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Ramblin Rich

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    West of the Exe
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    Devon & Cornwall branchlines, 1980s/1990s

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  1. Hornby 31mods
    Some RTR rolling stock for All Saints East

    Hornby Railroad TTS class 31 modifications

     

     

    Recently I bought one of these locos to see what sound was like on a small home layout of the shunting plank type. With an original style body using headcode discs finished in the plain green livery and sold at a bargain price for a sound fitted loco it seemed too good to resist.

     

    I thought a few posts on how I changed it a bit here and there might be of help and use to anyone else wanting to do similar things, the basic idea being as usual to do this at minimal cost.

     

    The model is fairly accurate being based around the exLima mouldings - there are some issues - but cannot represent the original 20 locos as built because the engine room doors have the grills fitted to later batches which were retro-fitted when they were re-engined. So for an early as-built version a number from the later batch ones also without headcode boxes needs to be chosen of which D5551 is one.

     

    Unfortunately the TTS sound doesn't match up to the body for those that will know the difference (which I wouldn't), being of the later EE engines rather than the original Mirrlees and needing the exhaust ports at 90 degrees to those on the model. Since the loco livery represents a Mirrlees engined class 30 I have chosen to leave them alone.

     

    I started by stripping the loco down and converting it to P4 as until this proved possible any other work wouldn't be undertaken. One aspect not mentioned so far is that compared to earlier models of class 31's this is quite accurate in respect of the bogie wheel arrangement, with the middle carry wheels being smaller than the outer ones, 12.5mm & 14.5mm respectively. Some past models have either had all the wheels the same size, or with some motor bogies no real carry wheels at all, just representations cast onto the bogie side frames.

     

    Although this is an exLima loco in general respects to both the body and chassis mouldings, the newer design of Hornby Railroad motor bogie is now used instead of the older Lima pancake type, with the metal weights fitted into the fuel tank area of the plastic chassis to provide some weight to the model and aid traction. Two of the power bogie driving wheels - one on each axle - are also fitted with traction tyres. Electrical pickup is to all wheels on both bogies, powered and non-powered, even those with traction tyres.

     

    post-12706-0-57890300-1504533474.jpg

     

    Both bogies plug into the chassis and pivot on these plugs. They cannot be removed completely without un-soldering the wires to the pickups and motor. However, the wheels can be taken out by removing the keeper plate on the non-driven bogie, and the combined side-frames/keeper plate on the motor one. Both clip into place but neither remove particularly easily, the motor one having clips on the insides which are difficult to access, and the non-driven one moulded wedges on the inside ends which make it a very tight fit. I nearly gave up in despair at one stage trying to remove it and trimmed these wedges back with a scalpel for easier fitting and removal in future times.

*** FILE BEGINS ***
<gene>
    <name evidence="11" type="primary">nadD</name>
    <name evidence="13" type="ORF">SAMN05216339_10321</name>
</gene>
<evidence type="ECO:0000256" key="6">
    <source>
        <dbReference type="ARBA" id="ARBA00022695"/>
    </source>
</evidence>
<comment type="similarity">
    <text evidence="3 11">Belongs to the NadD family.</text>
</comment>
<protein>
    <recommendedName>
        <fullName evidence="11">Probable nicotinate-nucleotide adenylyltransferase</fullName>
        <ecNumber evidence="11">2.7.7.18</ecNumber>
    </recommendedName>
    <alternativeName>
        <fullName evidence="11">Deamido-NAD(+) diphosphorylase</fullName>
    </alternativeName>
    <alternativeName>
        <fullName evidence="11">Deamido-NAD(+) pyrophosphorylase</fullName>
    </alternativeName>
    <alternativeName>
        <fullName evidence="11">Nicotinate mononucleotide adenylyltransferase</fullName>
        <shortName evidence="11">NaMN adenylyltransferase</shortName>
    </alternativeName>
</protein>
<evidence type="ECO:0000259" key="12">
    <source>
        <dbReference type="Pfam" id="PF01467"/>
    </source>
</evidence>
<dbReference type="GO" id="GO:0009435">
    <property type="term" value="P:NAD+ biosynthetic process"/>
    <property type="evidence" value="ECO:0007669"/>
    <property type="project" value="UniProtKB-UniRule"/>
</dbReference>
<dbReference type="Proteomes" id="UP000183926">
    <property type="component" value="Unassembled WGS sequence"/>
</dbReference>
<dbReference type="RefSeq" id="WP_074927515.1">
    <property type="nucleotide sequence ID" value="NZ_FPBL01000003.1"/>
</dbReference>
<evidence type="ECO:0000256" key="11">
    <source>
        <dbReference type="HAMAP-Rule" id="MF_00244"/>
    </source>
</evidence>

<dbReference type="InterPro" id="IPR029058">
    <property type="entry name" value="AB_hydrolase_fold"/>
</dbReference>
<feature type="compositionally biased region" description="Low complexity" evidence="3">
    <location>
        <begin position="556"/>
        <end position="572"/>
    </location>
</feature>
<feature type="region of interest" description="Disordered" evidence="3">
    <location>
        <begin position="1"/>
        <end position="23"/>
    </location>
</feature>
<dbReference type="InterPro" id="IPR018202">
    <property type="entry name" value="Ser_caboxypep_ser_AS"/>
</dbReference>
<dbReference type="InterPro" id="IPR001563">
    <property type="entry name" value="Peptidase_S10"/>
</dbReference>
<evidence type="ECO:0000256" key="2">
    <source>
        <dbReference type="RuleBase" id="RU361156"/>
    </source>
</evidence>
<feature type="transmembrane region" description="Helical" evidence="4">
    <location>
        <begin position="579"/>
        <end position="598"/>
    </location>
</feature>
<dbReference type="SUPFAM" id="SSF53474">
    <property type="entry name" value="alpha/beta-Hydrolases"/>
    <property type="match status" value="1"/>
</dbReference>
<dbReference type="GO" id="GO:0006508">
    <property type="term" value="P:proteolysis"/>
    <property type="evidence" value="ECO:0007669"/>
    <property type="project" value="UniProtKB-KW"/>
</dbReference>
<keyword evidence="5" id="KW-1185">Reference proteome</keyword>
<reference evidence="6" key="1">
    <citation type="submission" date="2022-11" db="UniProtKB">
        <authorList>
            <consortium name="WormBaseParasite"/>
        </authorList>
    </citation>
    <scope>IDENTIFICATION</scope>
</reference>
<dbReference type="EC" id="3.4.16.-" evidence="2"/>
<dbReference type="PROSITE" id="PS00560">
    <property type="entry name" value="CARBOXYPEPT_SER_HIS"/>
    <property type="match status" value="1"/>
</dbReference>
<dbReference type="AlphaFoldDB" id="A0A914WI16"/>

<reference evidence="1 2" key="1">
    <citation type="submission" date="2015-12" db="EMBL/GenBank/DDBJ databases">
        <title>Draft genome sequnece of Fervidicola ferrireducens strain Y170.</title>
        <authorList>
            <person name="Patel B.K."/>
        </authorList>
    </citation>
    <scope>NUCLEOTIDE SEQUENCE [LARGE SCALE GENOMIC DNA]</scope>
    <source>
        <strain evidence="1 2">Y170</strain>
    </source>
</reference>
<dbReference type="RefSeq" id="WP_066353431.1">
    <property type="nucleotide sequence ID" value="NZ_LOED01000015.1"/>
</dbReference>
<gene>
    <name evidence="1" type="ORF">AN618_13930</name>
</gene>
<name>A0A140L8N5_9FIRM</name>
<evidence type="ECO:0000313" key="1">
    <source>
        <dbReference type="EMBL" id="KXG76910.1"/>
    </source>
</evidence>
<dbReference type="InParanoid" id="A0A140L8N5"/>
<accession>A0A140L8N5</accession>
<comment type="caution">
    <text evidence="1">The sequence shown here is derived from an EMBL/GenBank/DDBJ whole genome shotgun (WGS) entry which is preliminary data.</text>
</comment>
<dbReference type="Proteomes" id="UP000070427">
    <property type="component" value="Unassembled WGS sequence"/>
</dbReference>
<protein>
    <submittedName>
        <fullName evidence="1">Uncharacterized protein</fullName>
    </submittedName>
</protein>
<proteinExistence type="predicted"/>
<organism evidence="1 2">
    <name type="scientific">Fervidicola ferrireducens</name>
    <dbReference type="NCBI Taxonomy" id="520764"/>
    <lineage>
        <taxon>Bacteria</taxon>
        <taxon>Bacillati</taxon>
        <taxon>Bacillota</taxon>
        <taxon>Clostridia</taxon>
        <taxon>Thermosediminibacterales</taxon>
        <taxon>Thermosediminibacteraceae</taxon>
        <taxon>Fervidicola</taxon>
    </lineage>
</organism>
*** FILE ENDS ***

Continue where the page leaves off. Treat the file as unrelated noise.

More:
post-12706-0-03738100-1504533544.jpg

     

    My first thoughts were to simply replace the wheels with standard P4 coach and wagon types of 3'7" and 3'1" size. However, I then discovered that the wheels use 2.5mm diameter axles rather than the normal 2mm, with one wheel being all-metal, the other having a centre plastic insulating bush, so it was a case of machining the wheels to suit P4 track as I normally do, using the little lathe I have, and bearing in mind the use of traction tyres.

     

    post-12706-0-52390200-1504533635.jpg

     

    It did proved possible, but with one slight problem. The Hornby wheels have narrow but very deep flanges - about 1.1mm - and I reduced this to the standard 0.5mm depth I use. However, I had not allowed for the traction tyres, which tend to sit above the tread level in order to grip the rail. In practice this meant that at times the loco derailed, the wheels being lifted above the flange depth. Oh dear.

     

    post-12706-0-15831400-1504533683.jpg

     

    The traction tyres were thus ditched and rings of flat brass made which sat into the tyre grove. These were subsequently soldered into the wheel, the treads cleaned up, and all is now okay. Replacement wheels without traction tyres for the non-driven bogie are available as spares and getting a set and replacing the traction tyre wheels, these being the same as the powered ones save for the lack of gears, may be an option for anyone wanting to rid themselves of the traction tyre wheels whatever gauge they use.

     

    You will see from the two shots of the wheels back in the non-powered bogie that there is nothing fancy about the construction, the axles just running in the plastic mouldings, no bearings etc. The PB current collectors bend easily to press on the wheel backs and pick up power and it all works fine.

     

    post-12706-0-75976700-1504534967.jpg

     

    post-12706-0-94437900-1504534979.jpg

     

    This applies to the powered bogie as well. The motor is very powerful but with the rather low 16-1 gearing slow speed performance isn't perhaps all it could be, especially for a shunting plank, but you can't always have everything can you ?

     

    post-12706-0-32255800-1504535027.jpg

     

    post-12706-0-20556400-1504535041.jpg

     

    Having got it running on the layout the fun could begin......

     

    Izzy


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